Alternatively, the mix data can be also applied to a RAM look-up table to create a second digital code that is then passed through a second D/A converter to create the reciprocal control voltage. Also, FET transistors could be used as voltage controllable resistances to control the scaling amplifiers, or multiplying D/A's could be used in the new color control and color storage units to scale the intensity signals. The new color control and color storage units could alternatively be adapted to provide digital video primary color values which would then be digitally scaled by ROM lookup tables that are addressed by the video primary color value and the respective mix control value. The digitally scaled outputs of the ROMs for old and new color values would then be added and D/A converted to produce the final video signal output.
A very simple alternative embodiment of the scaling and summing circuit for one for the video primary colors is shown in FIG. 11. A resistor divider chain 62 is established between the new and old intensity signals. An analog multiplexer 64 is used to select the desired tap of the resistor divider. The analog multiplexer provides eight switch positions for selecting one of eight possible scale factors for output through a buffer amplifier 66. In both FIGS. 10 and 11 the dotted line indicates a portion of the circuit which must be implemented three times, once for each video primary color: red R, green G, and blue B.
FIG. 12 shows input control circuit 20 for use with the bit-divide format. The pixel word is split into its color and mix parts. The mix value goes to the mix circuit 50 and the color value goes to the new-color control circuit 30. The "Mix Load" and "New Load" signals are produced by inverters 72, 74, respectively, from the pixel clock pulse. A comparator 76 determines whether to update the "old" color value or retain the current "old" color. The determination is based solely on whether the incoming color value is different from the previous color value, the previous color value is retained in a latch 77 and compared to the incoming color value. If the two are not equal, the pixel clock produces a negative-going "Old Load" signal from the NAND gate 78 and the "old" value stored in old color storage 40 is replaced.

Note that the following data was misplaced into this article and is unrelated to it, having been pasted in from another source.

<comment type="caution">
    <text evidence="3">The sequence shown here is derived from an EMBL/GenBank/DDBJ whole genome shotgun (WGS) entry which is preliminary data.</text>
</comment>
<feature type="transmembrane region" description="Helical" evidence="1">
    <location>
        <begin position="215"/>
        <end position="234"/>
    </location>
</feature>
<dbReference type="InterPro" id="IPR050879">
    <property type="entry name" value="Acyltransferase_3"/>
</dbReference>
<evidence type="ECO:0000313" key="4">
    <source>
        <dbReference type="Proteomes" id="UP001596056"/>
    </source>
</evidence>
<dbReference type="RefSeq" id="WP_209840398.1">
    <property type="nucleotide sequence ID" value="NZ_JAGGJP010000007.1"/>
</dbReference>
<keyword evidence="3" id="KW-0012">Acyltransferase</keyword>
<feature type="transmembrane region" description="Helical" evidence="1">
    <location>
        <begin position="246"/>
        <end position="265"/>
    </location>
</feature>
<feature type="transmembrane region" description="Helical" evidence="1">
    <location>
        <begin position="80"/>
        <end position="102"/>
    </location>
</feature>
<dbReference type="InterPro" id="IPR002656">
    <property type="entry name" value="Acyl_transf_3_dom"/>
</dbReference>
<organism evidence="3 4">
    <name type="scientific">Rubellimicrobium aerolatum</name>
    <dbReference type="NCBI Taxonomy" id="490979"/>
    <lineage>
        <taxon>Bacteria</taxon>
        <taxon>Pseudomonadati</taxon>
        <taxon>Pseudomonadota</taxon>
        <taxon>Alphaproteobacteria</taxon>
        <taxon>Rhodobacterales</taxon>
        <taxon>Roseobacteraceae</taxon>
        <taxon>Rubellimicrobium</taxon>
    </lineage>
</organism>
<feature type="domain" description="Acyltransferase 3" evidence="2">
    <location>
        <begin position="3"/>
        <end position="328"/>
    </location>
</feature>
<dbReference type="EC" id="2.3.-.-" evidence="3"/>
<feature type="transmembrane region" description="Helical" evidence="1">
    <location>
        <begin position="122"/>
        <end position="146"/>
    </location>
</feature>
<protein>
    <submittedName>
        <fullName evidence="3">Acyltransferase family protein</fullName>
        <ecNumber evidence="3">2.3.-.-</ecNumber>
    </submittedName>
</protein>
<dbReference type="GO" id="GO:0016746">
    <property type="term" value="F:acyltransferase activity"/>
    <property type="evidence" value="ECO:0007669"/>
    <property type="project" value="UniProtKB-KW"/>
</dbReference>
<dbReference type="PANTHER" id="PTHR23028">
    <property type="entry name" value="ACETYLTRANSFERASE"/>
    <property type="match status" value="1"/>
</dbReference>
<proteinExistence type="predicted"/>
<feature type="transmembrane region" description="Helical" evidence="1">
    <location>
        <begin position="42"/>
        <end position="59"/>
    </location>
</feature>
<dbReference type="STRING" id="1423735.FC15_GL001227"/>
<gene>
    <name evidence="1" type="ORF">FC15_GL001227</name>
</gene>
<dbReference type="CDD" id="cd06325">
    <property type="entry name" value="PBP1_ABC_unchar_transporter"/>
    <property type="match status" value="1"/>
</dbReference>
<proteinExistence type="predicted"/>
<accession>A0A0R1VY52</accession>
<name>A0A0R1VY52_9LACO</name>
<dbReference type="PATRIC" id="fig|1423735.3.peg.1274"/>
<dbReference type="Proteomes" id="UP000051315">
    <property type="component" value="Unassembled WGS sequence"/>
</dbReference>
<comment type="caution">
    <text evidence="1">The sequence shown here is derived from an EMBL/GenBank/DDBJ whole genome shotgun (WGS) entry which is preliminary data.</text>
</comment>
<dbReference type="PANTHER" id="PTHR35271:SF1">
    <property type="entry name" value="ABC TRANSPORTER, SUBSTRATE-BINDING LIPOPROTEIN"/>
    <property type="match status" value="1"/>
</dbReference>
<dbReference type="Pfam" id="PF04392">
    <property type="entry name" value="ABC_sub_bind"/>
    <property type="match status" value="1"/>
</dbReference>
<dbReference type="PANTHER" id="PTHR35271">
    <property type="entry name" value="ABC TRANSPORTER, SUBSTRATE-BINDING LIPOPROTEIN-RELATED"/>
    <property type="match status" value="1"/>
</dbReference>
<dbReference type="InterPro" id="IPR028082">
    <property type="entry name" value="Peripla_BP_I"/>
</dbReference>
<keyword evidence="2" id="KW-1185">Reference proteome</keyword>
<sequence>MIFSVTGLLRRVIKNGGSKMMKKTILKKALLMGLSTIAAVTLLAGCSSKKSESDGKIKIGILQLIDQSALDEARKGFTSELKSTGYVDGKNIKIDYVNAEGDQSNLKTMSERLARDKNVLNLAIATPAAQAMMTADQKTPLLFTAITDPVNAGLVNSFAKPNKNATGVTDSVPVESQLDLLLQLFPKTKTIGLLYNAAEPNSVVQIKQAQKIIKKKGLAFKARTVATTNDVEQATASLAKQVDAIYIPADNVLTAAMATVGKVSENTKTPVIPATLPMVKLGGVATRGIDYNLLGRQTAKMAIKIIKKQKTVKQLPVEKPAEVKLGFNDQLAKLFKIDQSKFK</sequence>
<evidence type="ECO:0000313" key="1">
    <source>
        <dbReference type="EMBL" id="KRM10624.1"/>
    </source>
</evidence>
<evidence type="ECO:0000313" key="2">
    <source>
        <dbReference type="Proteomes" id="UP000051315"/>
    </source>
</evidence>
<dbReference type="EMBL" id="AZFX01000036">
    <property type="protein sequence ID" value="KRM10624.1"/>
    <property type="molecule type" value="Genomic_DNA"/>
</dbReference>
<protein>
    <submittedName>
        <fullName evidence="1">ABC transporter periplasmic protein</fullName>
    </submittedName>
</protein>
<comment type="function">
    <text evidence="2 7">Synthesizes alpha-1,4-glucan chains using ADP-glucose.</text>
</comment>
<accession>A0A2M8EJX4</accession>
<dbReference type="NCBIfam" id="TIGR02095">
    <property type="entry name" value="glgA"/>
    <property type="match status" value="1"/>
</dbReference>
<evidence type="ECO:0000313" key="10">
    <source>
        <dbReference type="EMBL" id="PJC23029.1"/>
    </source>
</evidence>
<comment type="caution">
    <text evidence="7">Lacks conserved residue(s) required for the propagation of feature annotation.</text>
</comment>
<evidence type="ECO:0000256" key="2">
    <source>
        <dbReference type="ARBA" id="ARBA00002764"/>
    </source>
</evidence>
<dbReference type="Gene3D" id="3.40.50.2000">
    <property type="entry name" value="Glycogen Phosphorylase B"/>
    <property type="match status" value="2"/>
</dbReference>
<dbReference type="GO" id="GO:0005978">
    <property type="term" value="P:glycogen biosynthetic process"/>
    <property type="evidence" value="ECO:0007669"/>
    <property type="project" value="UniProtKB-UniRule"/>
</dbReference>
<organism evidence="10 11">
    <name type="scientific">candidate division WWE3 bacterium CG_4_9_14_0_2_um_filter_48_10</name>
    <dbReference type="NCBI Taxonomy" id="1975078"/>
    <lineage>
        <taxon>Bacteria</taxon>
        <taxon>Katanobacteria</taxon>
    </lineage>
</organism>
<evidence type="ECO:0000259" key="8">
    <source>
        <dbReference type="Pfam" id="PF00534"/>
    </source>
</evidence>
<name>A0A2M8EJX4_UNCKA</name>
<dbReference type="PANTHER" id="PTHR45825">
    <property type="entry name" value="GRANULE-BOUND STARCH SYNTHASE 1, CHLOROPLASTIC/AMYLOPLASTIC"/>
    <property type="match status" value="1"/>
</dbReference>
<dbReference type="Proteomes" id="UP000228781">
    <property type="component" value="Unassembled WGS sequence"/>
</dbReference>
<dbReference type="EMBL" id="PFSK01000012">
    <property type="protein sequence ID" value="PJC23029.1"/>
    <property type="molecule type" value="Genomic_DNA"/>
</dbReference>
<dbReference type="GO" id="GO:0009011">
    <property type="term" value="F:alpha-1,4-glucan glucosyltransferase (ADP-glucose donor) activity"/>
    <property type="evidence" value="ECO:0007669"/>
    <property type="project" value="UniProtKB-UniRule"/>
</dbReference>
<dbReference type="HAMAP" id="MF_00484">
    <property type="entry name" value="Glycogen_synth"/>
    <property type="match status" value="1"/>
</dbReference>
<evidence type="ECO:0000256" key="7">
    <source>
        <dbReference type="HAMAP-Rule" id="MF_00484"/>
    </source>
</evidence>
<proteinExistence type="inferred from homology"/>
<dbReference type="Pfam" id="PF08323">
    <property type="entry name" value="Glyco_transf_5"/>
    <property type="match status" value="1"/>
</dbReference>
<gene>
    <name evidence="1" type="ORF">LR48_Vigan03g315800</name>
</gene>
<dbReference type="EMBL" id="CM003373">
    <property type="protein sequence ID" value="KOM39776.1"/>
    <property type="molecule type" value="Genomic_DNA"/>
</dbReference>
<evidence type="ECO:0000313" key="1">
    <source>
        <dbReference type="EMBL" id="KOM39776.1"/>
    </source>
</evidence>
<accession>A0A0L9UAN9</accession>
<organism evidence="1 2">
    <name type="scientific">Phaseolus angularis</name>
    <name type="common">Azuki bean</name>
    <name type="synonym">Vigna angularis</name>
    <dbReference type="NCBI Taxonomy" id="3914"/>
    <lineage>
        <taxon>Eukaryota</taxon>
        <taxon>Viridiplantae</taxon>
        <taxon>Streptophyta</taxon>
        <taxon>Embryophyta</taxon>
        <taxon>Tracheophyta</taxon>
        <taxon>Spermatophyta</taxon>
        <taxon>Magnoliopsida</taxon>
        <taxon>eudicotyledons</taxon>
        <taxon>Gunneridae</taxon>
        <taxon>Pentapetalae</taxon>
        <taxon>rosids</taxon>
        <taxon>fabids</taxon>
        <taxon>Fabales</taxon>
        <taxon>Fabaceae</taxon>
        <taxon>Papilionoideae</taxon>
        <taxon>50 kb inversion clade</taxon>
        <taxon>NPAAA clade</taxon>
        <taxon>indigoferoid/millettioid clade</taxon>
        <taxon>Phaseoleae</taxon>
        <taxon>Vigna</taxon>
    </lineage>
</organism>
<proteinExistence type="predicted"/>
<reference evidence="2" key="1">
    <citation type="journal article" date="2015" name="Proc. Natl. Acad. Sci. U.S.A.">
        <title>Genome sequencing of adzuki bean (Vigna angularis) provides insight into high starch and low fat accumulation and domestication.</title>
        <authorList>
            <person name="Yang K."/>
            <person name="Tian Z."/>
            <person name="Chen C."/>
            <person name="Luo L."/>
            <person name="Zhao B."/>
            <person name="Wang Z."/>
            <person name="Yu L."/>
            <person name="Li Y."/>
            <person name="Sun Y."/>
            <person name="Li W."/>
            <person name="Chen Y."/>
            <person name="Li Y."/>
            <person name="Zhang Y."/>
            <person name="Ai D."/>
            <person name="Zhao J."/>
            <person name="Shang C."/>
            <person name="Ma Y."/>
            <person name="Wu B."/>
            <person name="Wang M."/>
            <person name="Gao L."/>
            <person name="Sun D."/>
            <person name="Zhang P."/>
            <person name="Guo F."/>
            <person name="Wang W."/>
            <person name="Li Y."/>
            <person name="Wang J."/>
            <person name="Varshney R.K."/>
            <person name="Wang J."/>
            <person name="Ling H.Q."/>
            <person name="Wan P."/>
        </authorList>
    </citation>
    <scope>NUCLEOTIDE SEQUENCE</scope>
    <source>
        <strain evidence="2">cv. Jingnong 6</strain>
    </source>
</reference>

A Pixel-Delay Embodiment
Bit-divide apparatus allocates a certain number of bits in each pixel word for color and mix information. In contrast to that apparatus, pixel delay apparatus interprets each pixel word as either a color value or a mix value. Thus, if 8 bits are used in each pixel word, values in the range of 0 through 255 are available for use as mixing and color values. The second embodiment of the present invention determines whether the pixel word is indicating color or mix by the numerical range of the value in the word. The range can be divided at any value. For example, 0-223 for color and 224-255 for mix values. For fewer colors but more detailed mix information, 0-127 for color values and 128-255 for mix values.
In the examples that follow, 0-127 are color values and 128-255 are mix values. To get the "old" mix proportion from a pixel word containing the mix value "X", subtract 128 then divide by 128: "old" color mix=(X-128)/128. The result is assumed to be the mix proportion of the "old" color, thus the mix proportion of the "new" color mix=(256-x)/128. Thus to indicate only "new" color to be displayed, the value would be "128". Likewise a value of 135 indicates that a contribution of 7/128, that is, (135-128)=7, comes from the "old" color and 121/128, that is, (265-135)/128, comes from the "new" color.